It really didn’t even feel possible that after all the vacation time we have had this year since moving to France (and entering the French school system), that May would bring even more days off from school/work.

For a traditionally Catholic country that really has become quite secular, there is still a firm respect for and recognition of religious holidays. If these days fall on a Tuesday or Thursday, then typically the Monday or Friday will be called “pont” (bridge) days which result in a 4-day weekend. As the holidays fell this year, the boys had Tuesday, Thursday and Friday off the 2nd week in May and since Wednesdays are half days and Michelin was closed those days, we left Tuesday am for Provence.

It was an easy 4 hours drive to Valliguières, a teeny tiny village in the Languedoc region of Provence, east of Montpellier that was close to several towns we had hoped to visit. Unfortunately, Tuesday was a holiday, so when we arrived to our air B&B, we were unable to find any grocery stores that were open.

As I unpacked and got us settled in, Chuck went out to find food and I sent the boys out to explore our new village for the next few days, you know, scope things out a bit, find the bakery, etc…





After just 5 minutes of “exploring”, they were back, standing at the back door. Wells said “I had to come home. There were 5 bugs, 2 dogs, 7 cats and I was hot”.

Operation “character building” still in progress…. Wells HATES bugs!

So they dropped him off and back out they went. Wells is really not into bugs these days.

We were staying in an old house we had found on Air B&B that had been restored by a young couple living in Paris.  It felt so Provençal with the white stucco, pale stone walls and wooden beams on the ceilings- it was so charming!


The view from the upstairs bedroom was beautiful. Stepping outside, you could hear the church bells and roosters crowing off in the distance!



The village itself was so small there was literally one little bakery, a fountain and a church.

The cats! As we drove in, we noticed several different cats, but as the day went on, we noticed they were everywhere! Up on a roof, in a window across the way, sitting up on the stone wall outside our house, it was hilarious! All different colors. It felt like they were watching us.  I’m pretty sure by the end of the week, we had counted 10 different ones just near our house.



Chuck went out and scrounged up some food for dinner at the only store he could find that was open- a tiny convenience/produce market. There wasn’t much, but he was able to find the basics- bread, fruit, milk. Luckily we had brought a bunch of meat/cheese and a few other things for charcuterie that night. And wine! Thank goodness we had brought wine!


As I had mentioned in the Portugal post, we have really missed sitting outside in the evenings so we were so thankful to have this cute little enclosed patio next to the pool with a big table for meals.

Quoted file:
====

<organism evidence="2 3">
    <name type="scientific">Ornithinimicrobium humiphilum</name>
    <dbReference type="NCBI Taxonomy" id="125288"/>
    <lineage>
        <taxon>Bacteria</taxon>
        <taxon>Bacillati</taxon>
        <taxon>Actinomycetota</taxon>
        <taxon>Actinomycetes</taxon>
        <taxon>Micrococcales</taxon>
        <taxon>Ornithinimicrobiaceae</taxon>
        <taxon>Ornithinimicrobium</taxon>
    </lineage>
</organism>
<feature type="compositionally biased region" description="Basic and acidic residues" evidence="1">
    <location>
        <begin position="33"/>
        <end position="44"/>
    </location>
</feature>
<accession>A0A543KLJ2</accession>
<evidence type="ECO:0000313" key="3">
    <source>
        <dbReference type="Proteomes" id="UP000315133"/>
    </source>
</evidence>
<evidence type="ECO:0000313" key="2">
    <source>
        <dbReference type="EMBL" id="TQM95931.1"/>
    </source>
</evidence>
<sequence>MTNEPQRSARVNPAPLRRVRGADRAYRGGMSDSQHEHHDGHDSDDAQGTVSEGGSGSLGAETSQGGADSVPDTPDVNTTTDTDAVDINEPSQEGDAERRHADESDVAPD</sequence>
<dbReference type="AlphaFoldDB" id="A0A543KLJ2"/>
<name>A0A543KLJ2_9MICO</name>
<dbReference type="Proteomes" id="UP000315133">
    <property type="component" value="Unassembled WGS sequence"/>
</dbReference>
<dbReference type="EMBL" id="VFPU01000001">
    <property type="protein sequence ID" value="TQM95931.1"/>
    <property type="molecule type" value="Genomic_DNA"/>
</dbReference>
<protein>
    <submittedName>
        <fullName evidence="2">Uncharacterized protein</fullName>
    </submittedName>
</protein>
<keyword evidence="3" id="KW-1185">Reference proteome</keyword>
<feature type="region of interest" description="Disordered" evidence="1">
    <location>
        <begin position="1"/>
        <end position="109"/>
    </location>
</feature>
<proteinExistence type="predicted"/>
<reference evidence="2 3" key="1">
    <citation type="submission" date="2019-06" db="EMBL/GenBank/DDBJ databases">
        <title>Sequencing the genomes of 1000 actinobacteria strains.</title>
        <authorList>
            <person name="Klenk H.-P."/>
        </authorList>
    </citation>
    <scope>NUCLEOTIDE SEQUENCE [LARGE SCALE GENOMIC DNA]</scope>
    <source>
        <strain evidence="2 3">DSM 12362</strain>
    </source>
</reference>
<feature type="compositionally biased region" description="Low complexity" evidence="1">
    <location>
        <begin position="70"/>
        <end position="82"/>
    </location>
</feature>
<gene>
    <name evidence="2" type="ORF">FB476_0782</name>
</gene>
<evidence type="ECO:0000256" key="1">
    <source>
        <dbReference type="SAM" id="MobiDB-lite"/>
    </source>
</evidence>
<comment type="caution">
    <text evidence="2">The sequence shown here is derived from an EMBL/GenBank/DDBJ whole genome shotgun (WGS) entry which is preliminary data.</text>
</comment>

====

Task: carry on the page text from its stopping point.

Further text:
Wednesday morning, we woke up and drove to Uzés, a 20-minute drive from where we were staying. With water springs nearby, Uzés is one of the towns we would visit that played an integral role to the giant aqueduct built by the Romans in the 1st century to supply water to other nearby, bigger cities like Nîmes (more on this later).




WHAT an absolutely charming shady, quaint little town! There were so many cute cafes and shops throughout selling linen, lavender, soaps, spices, olives/garlic, and all kinds of other regional things!





We ate lunch at a cafe- Le Comptoir Agriculture- and I believe this is where the boys discovered a “diabolo”. Similar to a water with flavored sirop, but with sprite instead (which they call Limonade). Why stop at sparkling water and flavored syrup when you can do sprite with syrup? More sugar! Yay! Anyhow, it’s their new thing. They saw it on the menu, someone-dared-someone to order a drink called a “diabolo” and that was it.



Our time in Uzès was spent exploring shops and the different squares, etc. Though there is a beautiful castle and cathedral in this very old medieval town, we chose to spend our time treasure hunting instead. One cool thing is that the current owner of the castle is the 17th Duke of Uzés, and though he actually lives in Paris now, he visits this home monthly and the family flag is flown when he is in residence.



I loved looking at the different big wooden doors along different little streets.


Behind the church, there was an amazing view overlooking the countryside…



On our way home- we stopped at the Haribo Museum. Before we moved to France, I’m not sure any of us were familiar with Haribo. Maybe we remembered a gold bag of gummy bears from Walgreen’s, but that was it. When I say that Haribo candy is big over here in France; it’s an understatement. It is HUGE.